In December 1981, Kilzer exercised the option to purchase the 151-acre tract. When Binstock refused to grant possession, Tschider's law firm commenced an action on behalf of Kilzer for specific performance of the option and recovery of damages for lost rents resulting from Binstock's refusal of possession. Binstock asserted that he signed blank documents and that there was no option on the 151-acre tract. Tschider denied that any blank documents were signed and asserted that Binstock executed a fully-drafted option agreement. Tschider testified as a witness in the trial of the action, which resulted in a judgment granting Kilzer specific performance of the option agreement and damages for the reasonable rental value of the property for 1982. While no appeal was taken from that judgment, we affirmed the trial court's denial of Binstock's motion for a new trial in Kilzer v. Binstock, 339 N.W.2d 569 (N.D.1983).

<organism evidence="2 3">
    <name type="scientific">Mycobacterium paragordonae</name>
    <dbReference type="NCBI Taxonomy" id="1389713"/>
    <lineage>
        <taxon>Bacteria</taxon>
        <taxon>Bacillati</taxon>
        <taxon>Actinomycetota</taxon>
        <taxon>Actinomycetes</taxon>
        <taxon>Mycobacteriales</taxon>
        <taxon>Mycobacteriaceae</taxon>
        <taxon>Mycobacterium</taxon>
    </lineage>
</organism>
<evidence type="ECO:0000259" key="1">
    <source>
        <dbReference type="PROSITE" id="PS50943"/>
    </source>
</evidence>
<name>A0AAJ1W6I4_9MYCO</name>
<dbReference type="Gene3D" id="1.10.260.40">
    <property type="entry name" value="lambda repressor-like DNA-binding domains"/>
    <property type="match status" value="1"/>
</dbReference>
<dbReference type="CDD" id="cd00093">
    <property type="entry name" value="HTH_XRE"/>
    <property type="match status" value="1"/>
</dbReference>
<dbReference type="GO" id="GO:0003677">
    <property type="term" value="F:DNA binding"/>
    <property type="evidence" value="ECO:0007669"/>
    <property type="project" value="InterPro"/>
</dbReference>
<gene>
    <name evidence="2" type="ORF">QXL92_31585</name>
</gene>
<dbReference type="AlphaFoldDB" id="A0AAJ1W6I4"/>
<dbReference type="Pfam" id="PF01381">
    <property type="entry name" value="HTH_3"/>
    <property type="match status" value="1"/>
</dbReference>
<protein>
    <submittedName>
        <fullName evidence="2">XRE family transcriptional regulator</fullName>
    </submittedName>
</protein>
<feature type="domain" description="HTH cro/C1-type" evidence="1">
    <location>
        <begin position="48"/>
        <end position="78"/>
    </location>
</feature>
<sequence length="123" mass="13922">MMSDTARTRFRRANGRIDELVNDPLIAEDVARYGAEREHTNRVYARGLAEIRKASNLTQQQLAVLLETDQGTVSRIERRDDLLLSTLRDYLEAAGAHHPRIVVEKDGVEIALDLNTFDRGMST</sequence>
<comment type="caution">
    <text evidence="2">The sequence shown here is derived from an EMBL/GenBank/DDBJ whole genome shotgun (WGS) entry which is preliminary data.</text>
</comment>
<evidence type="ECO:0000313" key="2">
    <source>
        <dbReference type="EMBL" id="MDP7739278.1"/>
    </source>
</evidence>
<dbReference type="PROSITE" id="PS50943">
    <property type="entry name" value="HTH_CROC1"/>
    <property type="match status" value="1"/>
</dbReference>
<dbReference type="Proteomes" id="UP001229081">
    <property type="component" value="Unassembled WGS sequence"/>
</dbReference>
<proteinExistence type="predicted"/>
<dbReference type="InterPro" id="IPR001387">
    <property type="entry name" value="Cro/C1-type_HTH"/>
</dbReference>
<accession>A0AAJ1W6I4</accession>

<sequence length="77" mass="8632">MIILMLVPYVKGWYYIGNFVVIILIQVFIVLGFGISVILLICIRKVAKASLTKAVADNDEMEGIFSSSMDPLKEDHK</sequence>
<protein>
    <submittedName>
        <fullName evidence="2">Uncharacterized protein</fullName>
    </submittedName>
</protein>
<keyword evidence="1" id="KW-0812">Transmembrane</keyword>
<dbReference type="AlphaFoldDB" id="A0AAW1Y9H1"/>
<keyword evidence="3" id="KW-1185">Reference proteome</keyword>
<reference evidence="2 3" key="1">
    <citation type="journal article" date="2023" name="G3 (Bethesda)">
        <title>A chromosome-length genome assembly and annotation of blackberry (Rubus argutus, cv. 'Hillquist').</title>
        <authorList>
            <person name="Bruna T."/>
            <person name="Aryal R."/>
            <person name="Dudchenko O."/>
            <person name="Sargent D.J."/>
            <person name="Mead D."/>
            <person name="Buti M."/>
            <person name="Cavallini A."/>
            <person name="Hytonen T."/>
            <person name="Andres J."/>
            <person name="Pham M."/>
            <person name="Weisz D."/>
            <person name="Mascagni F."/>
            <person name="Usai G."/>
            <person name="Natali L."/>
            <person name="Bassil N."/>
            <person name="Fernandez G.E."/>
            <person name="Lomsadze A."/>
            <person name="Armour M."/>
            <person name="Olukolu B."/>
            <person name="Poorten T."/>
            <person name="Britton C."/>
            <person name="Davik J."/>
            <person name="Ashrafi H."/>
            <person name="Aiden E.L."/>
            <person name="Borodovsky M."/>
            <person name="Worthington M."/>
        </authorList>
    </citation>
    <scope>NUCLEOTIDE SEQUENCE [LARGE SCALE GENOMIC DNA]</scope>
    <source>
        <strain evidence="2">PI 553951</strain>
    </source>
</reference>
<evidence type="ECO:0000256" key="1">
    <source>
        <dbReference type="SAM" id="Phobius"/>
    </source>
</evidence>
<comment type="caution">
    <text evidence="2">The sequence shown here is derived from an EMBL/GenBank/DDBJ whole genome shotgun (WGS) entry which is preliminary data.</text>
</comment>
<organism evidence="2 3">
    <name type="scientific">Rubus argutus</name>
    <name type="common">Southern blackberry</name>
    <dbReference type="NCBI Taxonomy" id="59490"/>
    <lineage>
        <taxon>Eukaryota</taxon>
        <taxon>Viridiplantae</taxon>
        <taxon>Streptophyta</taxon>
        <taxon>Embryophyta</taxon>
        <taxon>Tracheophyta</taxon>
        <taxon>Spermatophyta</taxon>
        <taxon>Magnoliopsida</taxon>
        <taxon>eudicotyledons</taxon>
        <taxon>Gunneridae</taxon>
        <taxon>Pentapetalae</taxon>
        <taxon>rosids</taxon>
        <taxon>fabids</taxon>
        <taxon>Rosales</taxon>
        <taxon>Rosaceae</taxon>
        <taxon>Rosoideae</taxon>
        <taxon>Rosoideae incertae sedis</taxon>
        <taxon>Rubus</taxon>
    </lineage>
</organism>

After our decision was rendered in Kilzer v. Binstock, supra, Binstock commenced the present action against the defendant attorneys and law firms. With respect to Tschider, the complaint alleges, among other things, that: (1) Tschider was negligent in drafting the documents in the Kilzer-Binstock land transaction; (2) Tschider was negligent in commencing the action on behalf of Kilzer against Binstock; (3) Tschider was negligent in testifying at the trial of Kilzer's action against Binstock; and (4) the "conduct and activities of the Defendants ... were effected in willful disregard of and indifference to the rights of the Plaintiffs, showing oppression, fraud and malice."[3]